Duality: An Odyssey with The Chemical Brothers Live in London

10 Minute Read
Art & Culture
Written by Wil Troup

Live at the O2 in 2023 – an odyssey through time and space.

“Behold… they’re coming back.”

The night begins as such…

Wil: “What year were you born?”

Ally: “93, you?”

Wil: “When I first saw the Chemical Bros when you were 4!”


Ally and I have shared a tumultuous friendship for over a decade. When we first crossed paths, he was a mouthy, opinionated 21-year-old fresh off the train from Glasgow, thrust into the heart of a city notorious for shattering hopes and dreams.

In those ten years… not much has changed… but amidst the chaos and turmoil, I often instigated and indeed incited, he managed to steer our publication toward a semblance of professionalism. I grumbled and resisted his efforts, secretly acknowledging that without him, our beloved sprawling mess of a site would never have survived. Consider that a begrudging or backhanded compliment, Ally.

In recent years, with Ally’s hopes and dreams thoroughly shattered, I’d like to think we’ve reached a level of mutual respect. I admire how Ally meticulously ironed out all the fun from Ransom Note, and he concedes that a sprinkle of fun is vital for its survival. After all, dance music was about revelling in the moment, not scrutinising every sonic detail to within an inch of its life. With this in mind, we embarked on a new venture – duality reviews of things close to our hearts. To kick things off, we chose to critique the Chemical Brothers’ triumphant UK arena show at the O2, a celebration of their new album, 26 years since my first encounter with their live sorcery and Ally’s inaugural foray into their world.

Ally enjoys a pint, as long as it boasts “continental” strength. With this in mind, we set out for an afternoon by the river in Greenwich, and a drink in each of the quaint but vaguely Tory pubs along the waterfront. Our journey culminates at the Pelton Arms, a gem of a pub, kudos to Mr. Porter for the recommendation.

Sufficiently lubricated, we venture to the ‘entertainment factory’ that is the Greenwich Peninsula. I’m not particularly keen on arena shows, but Ally seemed well-versed in the art of queuing like a lemming, promptly ordering six pints in one go – a mental note: these pints will find their way back to the world in a bin outside the arena as soon as we depart. While I waited patiently for my Scottish companion, the good ship James Holroyd sets the stage for the evening, warming up the crowd. And then, we’re catapulted into a realm of sensory overload as two seemingly unassuming figures take to the stage, and an array of mind-bending visuals spew in every direction on colossal screens.


"A multi-faceted, beautifully choreographed audio-visual extravaganza."


This is the essence of the Chemical Brothers’ live experience, and how it has evolved. No longer is it merely two lone figures behind a bank of equipment twiddling knobs (though it never truly was); it has grown into a multi-faceted, beautifully choreographed audio-visual extravaganza with each ‘hit’ re-engineered, rearranged and visually remixed. Anyone who fails to be consumed by its splendour clearly doesn’t enjoy life very much.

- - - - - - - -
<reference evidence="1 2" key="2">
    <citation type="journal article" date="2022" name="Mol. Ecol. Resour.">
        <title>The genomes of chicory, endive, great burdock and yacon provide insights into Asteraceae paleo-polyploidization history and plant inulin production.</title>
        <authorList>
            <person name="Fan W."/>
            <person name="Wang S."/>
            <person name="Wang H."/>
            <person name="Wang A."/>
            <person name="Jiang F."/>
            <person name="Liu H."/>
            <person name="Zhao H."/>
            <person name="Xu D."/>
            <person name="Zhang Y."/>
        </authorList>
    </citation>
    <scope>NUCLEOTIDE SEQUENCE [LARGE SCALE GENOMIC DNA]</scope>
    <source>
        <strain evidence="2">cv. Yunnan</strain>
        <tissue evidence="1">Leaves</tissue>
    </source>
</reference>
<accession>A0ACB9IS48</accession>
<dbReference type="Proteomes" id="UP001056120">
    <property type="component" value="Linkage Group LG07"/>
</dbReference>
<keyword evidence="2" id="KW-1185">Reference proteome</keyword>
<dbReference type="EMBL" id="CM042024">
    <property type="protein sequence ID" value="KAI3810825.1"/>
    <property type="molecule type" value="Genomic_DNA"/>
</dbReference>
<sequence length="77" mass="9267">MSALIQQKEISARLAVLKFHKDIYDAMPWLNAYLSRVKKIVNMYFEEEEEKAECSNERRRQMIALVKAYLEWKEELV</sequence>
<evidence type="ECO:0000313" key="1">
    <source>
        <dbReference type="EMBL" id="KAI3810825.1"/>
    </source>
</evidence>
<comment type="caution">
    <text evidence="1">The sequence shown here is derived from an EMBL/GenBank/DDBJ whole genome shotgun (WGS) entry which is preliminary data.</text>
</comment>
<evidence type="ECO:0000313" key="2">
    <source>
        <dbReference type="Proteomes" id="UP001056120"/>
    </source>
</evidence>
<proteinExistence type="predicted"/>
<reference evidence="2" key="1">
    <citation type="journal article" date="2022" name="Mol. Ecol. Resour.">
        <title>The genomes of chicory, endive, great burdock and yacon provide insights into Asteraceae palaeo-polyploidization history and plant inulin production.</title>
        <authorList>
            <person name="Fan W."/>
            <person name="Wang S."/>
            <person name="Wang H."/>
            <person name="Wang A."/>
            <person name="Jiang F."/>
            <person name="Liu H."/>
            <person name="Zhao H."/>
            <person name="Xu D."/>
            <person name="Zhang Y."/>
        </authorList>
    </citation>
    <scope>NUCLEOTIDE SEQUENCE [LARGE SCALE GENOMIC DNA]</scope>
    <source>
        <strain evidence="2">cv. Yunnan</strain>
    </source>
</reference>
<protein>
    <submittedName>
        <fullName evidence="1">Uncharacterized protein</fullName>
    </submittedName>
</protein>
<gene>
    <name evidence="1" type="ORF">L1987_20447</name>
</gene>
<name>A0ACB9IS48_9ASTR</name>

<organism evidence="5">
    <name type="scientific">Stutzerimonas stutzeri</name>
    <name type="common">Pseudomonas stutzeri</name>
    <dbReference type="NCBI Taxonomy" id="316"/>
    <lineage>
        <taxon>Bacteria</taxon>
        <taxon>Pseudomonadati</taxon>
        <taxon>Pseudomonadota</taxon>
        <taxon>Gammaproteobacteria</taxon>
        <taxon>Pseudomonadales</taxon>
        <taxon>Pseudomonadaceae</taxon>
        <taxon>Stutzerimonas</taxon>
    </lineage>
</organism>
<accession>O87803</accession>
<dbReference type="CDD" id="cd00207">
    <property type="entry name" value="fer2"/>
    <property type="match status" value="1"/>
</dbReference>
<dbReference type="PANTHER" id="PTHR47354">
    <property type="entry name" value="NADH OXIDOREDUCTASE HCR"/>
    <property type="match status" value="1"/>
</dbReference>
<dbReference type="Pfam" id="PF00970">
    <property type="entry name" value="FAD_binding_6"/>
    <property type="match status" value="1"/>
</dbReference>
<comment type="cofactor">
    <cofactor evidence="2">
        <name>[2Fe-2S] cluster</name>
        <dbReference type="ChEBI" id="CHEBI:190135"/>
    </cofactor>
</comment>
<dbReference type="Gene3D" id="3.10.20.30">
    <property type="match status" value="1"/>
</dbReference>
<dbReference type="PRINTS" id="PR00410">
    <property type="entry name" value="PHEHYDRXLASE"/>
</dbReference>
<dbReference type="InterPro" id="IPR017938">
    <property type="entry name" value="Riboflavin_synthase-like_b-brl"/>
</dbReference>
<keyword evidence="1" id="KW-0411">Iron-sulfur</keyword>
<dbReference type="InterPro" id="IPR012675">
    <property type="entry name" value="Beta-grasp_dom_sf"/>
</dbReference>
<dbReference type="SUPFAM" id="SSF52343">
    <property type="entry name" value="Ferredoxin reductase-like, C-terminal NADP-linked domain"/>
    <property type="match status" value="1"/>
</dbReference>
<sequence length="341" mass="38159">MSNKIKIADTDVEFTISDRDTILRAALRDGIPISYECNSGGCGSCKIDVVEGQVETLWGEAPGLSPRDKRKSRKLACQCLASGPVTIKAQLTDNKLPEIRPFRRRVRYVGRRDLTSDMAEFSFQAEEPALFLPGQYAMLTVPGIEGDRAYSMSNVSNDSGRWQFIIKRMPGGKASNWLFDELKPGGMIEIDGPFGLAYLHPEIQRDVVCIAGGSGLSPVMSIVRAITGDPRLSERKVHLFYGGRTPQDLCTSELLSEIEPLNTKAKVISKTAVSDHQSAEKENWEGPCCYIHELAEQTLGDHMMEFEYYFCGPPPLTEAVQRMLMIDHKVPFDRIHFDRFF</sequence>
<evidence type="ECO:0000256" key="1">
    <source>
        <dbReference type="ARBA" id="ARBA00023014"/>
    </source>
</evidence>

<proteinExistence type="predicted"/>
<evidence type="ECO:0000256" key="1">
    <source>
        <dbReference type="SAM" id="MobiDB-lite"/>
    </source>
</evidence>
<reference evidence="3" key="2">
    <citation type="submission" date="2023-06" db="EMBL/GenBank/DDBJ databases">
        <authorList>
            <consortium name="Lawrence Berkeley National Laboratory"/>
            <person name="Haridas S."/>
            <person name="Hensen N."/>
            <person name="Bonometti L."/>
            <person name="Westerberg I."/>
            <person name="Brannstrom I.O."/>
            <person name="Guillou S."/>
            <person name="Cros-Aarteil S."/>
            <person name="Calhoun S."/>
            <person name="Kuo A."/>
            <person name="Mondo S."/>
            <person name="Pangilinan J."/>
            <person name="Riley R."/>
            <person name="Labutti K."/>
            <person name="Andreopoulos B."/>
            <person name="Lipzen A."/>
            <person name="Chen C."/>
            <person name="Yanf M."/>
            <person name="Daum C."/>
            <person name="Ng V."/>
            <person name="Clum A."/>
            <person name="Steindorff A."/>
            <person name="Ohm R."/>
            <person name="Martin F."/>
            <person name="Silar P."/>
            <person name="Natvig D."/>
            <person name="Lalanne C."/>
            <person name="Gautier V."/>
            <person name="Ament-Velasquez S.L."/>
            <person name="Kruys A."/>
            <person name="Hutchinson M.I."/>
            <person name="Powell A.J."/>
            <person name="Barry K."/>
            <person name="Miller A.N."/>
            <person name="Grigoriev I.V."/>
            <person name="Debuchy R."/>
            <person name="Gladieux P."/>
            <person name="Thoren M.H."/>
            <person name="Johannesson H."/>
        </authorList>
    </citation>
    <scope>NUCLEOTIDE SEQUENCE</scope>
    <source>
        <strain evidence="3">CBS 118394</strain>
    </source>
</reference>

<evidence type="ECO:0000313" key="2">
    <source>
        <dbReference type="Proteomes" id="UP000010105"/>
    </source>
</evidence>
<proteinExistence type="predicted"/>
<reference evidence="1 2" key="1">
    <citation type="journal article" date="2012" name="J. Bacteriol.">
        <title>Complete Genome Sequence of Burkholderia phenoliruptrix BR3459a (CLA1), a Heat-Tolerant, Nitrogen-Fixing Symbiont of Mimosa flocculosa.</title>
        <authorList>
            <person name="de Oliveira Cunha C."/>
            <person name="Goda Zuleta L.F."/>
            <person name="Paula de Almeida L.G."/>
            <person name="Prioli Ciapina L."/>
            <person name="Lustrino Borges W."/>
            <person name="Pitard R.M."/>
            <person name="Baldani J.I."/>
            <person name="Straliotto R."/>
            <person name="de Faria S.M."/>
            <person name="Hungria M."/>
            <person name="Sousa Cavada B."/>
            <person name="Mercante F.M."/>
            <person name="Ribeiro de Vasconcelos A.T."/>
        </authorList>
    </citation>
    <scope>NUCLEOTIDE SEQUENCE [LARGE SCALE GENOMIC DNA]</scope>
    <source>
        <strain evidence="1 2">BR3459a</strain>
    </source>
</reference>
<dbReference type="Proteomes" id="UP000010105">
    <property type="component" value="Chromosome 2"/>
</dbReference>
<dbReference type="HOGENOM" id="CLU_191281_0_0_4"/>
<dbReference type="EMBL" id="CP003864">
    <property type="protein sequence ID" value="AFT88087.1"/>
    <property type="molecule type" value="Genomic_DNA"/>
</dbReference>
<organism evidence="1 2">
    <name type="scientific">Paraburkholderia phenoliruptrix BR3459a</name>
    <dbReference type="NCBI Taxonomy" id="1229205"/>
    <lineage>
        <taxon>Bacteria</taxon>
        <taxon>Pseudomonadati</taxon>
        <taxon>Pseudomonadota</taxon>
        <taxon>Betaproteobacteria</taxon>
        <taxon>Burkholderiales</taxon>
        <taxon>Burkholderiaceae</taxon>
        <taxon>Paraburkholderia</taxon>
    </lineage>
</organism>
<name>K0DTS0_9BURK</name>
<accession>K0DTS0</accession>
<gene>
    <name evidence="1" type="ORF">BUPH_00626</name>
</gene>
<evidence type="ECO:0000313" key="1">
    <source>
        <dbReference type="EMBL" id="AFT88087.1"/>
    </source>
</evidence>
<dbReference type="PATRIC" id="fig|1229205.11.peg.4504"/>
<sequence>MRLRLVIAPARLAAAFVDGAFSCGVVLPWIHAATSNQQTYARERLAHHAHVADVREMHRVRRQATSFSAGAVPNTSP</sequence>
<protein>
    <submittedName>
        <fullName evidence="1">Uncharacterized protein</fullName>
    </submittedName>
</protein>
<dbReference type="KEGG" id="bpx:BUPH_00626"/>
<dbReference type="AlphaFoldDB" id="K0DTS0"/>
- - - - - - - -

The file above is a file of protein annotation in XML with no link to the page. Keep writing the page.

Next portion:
It’s amazing to hear new tracks like “No Reason,” “The Darkness That You Fear,” and “Feels Like I Am Dreaming” – the latter notable for its psychedelia-inducing video accompaniment – comfortably nestled alongside old friends and favourites. While “Live Again” sounds and looks incredible, there’s always that lingering thought or feeling with their vocal tracks – in this case, the ethereal Halo Maud – that it would be even more incredible if they brought on a few of the vocalists. I understand this is a well-oiled machine, but that would be the sole addition to make this live experience even better.

“How many times have you heard this one?”


“How many times have you heard this one?” Ally chimes in as “Hey Boy, Hey Girl” suddenly infiltrates our senses. It’s probably been too many times, but the energy remains electric.

For me, the O2 is a visually stunning venue to experience a multisensory spectacle and visual overload. However, like other massive arenas, it suffers from the curse of boomy acoustics – an issue that also plagued the Drumsheds recently. These acoustics fail to do justice to the earth-shattering bass for which the Chems are renowned.

If I had my way, they’d be back doing all-nighters at Brixton Academy with Richie Hawtin (in his prime) and a Decks, EFX & 909 set, alongside other legends. But it’s 2023 and those production levels don’t pay for themselves you know, we’ll soak in this joyous kaleidoscopic experience wherever it’s offered, thank you very much.

The night concludes with the ever-epic “Private Psychedelic Reel”. A whirring assortment of stained glass windows and exotic, occult like imagery dazzles across screens as the lights illuminate a wide eyed crowd. A vintage nod to the origins of the duos blessed past. The Chemical Brothers have certainly still got it and I’m more than a little bit surprised that Ally knows this one…